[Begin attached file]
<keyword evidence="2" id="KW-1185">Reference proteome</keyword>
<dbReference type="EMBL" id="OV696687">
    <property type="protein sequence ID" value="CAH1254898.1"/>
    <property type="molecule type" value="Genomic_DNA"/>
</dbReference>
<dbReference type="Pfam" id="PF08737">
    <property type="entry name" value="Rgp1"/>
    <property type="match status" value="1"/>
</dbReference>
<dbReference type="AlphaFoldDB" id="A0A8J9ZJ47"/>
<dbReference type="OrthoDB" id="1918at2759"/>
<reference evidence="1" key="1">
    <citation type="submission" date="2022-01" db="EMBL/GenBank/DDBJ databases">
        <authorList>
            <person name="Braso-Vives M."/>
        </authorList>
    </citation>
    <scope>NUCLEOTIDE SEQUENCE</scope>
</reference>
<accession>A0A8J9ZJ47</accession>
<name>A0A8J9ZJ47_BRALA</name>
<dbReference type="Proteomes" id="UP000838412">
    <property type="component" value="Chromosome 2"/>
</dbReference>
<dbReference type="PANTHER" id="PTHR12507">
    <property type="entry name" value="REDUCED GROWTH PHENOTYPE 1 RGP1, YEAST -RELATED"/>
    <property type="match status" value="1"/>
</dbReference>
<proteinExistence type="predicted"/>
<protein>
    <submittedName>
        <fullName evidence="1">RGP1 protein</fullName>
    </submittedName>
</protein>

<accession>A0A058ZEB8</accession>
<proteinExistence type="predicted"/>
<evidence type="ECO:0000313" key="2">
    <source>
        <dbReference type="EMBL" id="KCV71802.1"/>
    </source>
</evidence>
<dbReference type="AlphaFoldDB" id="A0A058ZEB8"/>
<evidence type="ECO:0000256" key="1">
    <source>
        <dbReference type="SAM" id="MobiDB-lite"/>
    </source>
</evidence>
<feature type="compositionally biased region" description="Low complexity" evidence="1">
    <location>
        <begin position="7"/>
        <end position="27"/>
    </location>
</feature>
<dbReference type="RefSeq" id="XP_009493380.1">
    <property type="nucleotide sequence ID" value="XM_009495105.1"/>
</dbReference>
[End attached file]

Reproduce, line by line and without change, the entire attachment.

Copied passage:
<keyword evidence="2" id="KW-1185">Reference proteome</keyword>
<dbReference type="EMBL" id="OV696687">
    <property type="protein sequence ID" value="CAH1254898.1"/>
    <property type="molecule type" value="Genomic_DNA"/>
</dbReference>
<dbReference type="Pfam" id="PF08737">
    <property type="entry name" value="Rgp1"/>
    <property type="match status" value="1"/>
</dbReference>
<dbReference type="AlphaFoldDB" id="A0A8J9ZJ47"/>
<dbReference type="OrthoDB" id="1918at2759"/>
<reference evidence="1" key="1">
    <citation type="submission" date="2022-01" db="EMBL/GenBank/DDBJ databases">
        <authorList>
            <person name="Braso-Vives M."/>
        </authorList>
    </citation>
    <scope>NUCLEOTIDE SEQUENCE</scope>
</reference>
<accession>A0A8J9ZJ47</accession>
<name>A0A8J9ZJ47_BRALA</name>
<dbReference type="Proteomes" id="UP000838412">
    <property type="component" value="Chromosome 2"/>
</dbReference>
<dbReference type="PANTHER" id="PTHR12507">
    <property type="entry name" value="REDUCED GROWTH PHENOTYPE 1 RGP1, YEAST -RELATED"/>
    <property type="match status" value="1"/>
</dbReference>
<proteinExistence type="predicted"/>
<protein>
    <submittedName>
        <fullName evidence="1">RGP1 protein</fullName>
    </submittedName>
</protein>

<accession>A0A058ZEB8</accession>
<proteinExistence type="predicted"/>
<evidence type="ECO:0000313" key="2">
    <source>
        <dbReference type="EMBL" id="KCV71802.1"/>
    </source>
</evidence>
<dbReference type="AlphaFoldDB" id="A0A058ZEB8"/>
<evidence type="ECO:0000256" key="1">
    <source>
        <dbReference type="SAM" id="MobiDB-lite"/>
    </source>
</evidence>
<feature type="compositionally biased region" description="Low complexity" evidence="1">
    <location>
        <begin position="7"/>
        <end position="27"/>
    </location>
</feature>
<dbReference type="RefSeq" id="XP_009493380.1">
    <property type="nucleotide sequence ID" value="XM_009495105.1"/>
</dbReference>